Elon Musk

Elon Musk on learning and knowledge

Elon Musk is one of the leading technology entrepreneurs of our time. He is also an engineer, inventor, investor and philanthropist. He is the founder of SpaceX, and co-founder of PayPal and Tesla Motors.

Musk is a proponent of ‘first principles thinking’, a method considered critical for true invention and innovation, and superior to problem solving by analogy.

Earlier this year, Musk participated in a reddit ‘Ask Me Anything’ session. In the course of that exchange, which covered a wide range of topics, he gave an interesting answer to a question about learning and knowledge.

Question:

How do you learn so much so fast? Lots of people read books and talk to other smart people, but you’ve taken it to a whole new level.

It seems you have an extremely proficient understanding of aerospace engineering, mechanical engineering, electrical engineering, software engineering, all various subdisciplines (avionics, power electronics, structural engineering, propulsion, energy storage, AI) ETC ETC nearly all things technical.

I know you’ve read a lot of books and you hire a lot of smart people and soak up what they know, but you have to acknowledge you seem to have found a way to pack more knowledge into your head than nearly anyone else alive. Do you have any advice on learning? How are you so good at it?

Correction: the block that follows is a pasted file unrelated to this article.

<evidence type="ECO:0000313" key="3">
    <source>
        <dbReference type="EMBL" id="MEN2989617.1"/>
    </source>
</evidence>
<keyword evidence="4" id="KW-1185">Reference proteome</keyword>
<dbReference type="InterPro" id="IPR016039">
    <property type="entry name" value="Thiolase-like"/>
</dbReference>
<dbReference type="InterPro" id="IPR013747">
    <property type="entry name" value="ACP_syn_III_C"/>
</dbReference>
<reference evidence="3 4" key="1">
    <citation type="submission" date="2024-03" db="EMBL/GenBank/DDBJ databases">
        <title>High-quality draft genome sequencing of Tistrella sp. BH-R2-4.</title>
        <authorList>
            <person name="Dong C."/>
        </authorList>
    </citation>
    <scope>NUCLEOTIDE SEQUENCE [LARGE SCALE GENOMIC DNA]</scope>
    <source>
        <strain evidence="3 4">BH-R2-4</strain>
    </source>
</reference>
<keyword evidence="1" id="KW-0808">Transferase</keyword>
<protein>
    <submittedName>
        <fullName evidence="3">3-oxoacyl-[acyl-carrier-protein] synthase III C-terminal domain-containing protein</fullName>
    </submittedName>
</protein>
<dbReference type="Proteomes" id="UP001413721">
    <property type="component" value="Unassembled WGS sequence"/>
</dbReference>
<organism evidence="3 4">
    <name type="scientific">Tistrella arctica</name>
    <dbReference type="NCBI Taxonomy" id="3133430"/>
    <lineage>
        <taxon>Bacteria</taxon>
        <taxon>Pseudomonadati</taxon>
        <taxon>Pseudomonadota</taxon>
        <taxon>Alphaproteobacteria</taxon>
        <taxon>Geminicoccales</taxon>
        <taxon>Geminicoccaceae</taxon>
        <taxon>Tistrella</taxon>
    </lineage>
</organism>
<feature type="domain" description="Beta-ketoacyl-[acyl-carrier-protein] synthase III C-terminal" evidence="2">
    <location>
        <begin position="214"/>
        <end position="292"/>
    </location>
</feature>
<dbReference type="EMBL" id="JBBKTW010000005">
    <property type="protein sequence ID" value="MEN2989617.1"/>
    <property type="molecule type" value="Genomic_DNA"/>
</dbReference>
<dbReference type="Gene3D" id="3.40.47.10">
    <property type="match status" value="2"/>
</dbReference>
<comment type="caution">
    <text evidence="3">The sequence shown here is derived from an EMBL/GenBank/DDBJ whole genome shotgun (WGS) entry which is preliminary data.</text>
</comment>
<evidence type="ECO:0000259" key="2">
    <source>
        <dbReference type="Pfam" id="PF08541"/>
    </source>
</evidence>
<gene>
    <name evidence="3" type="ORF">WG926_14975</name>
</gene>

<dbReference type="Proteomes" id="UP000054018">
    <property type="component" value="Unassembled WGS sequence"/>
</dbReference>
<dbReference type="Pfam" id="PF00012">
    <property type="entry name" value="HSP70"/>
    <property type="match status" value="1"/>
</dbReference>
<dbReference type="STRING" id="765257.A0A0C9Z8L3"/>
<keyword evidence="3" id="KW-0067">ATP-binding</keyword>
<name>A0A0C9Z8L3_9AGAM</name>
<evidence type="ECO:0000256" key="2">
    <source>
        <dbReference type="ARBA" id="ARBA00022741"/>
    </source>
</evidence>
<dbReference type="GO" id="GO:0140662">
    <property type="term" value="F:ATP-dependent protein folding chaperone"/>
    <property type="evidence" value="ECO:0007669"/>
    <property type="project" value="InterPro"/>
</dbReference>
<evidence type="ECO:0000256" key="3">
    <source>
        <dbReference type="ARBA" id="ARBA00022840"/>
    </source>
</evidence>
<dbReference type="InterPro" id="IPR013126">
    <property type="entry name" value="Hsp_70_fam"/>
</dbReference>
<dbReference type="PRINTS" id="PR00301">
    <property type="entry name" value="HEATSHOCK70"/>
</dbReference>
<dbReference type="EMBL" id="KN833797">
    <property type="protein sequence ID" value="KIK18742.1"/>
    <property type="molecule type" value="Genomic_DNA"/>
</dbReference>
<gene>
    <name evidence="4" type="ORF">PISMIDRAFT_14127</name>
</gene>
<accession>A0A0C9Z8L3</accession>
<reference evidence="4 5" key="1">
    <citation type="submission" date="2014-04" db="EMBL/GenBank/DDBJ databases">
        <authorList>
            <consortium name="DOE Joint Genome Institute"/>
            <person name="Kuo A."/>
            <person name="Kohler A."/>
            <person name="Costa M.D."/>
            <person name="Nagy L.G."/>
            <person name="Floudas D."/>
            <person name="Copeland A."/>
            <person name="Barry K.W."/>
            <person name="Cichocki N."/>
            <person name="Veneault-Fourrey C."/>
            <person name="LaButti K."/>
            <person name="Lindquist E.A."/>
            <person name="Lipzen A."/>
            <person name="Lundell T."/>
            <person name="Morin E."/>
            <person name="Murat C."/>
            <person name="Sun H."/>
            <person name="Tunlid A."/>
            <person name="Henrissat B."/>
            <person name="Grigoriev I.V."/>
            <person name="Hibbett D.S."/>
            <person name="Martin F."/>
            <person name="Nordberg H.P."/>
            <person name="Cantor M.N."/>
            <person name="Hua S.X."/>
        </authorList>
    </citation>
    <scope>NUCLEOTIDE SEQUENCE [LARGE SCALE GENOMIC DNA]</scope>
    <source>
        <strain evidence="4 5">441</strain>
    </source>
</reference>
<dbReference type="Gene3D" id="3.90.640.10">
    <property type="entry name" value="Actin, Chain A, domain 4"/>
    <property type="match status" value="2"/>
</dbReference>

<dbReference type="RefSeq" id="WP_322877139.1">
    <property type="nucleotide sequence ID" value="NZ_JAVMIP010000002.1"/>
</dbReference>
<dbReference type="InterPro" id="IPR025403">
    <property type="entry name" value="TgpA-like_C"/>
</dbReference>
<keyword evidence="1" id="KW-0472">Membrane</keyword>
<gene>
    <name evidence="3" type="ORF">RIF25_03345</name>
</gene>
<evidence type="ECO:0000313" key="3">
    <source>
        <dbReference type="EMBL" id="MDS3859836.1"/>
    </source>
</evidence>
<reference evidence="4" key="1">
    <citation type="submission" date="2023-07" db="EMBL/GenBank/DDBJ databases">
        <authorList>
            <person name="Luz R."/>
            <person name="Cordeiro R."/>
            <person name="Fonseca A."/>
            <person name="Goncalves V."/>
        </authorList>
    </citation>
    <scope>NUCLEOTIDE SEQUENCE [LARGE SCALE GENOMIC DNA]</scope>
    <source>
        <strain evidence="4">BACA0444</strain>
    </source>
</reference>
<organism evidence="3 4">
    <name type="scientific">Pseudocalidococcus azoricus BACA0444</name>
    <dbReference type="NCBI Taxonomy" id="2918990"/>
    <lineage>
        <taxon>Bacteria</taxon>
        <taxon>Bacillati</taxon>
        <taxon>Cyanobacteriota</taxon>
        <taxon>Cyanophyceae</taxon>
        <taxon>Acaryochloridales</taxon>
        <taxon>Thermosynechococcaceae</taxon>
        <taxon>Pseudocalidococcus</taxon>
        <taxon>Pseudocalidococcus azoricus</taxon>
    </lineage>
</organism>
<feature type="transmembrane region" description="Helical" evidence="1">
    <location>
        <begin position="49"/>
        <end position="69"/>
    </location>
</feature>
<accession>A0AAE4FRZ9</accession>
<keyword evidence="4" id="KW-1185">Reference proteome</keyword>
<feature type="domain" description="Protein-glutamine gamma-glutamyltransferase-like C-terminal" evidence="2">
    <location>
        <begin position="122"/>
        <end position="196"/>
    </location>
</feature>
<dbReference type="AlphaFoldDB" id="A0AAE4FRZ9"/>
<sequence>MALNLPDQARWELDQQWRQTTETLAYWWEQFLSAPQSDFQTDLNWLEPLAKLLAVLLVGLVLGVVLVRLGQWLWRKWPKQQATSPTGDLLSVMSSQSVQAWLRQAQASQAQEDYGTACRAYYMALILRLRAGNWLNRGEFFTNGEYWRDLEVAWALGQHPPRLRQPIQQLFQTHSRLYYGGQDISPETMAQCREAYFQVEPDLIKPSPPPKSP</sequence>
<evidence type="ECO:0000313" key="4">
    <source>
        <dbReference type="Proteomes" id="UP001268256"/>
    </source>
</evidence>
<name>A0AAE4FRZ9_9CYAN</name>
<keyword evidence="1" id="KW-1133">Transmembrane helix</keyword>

Answer:

I do kinda feel like my head is full! My context switching penalty is high and my process isolation is not what it used to be.

Frankly, though, I think most people can learn a lot more than they think they can. They sell themselves short without trying.

One bit of advice: it is important to view knowledge as sort of a semantic tree — make sure you understand the fundamental principles, ie the trunk and big branches, before you get into the leaves/details or there is nothing for them to hang on to.

Wise words to remind us knowledge has a logical structure, and the importance of a strong foundation in the fundamentals in any field before getting into the details.

In the course of his career Musk mastered a range of fields from online payments to rocket flight, and electric car manufacturing. Consequently, he is a valuable source on learning and knowledge.

As noted above, Musk is an adherent of ‘first principles thinking’, a method of inquiry that pursues the foundations of problems to resolve them. He believes in the importance of reasoning from first principles, rather than by analogy. He considers reasoning by analogy inferior because, while it is quick, when we approach problems by way of analogy ‘we are doing this because it’s like something else that was done, or it is like what other people are doing’.

On the other hand, with first principles thinking ‘you boil things down to the most fundamental truths … and then reason up from there.’

Problem solving from first principles ‘takes a lot more mental energy’ than engaging analogy, but your rewards are novel, or even groundbreaking, outcomes.


This is a great Foundation interview with Musk. It’s worth watching from beginning to end but, if you are short on time, he speaks in detail about ‘first principles thinking’ from 22:38.

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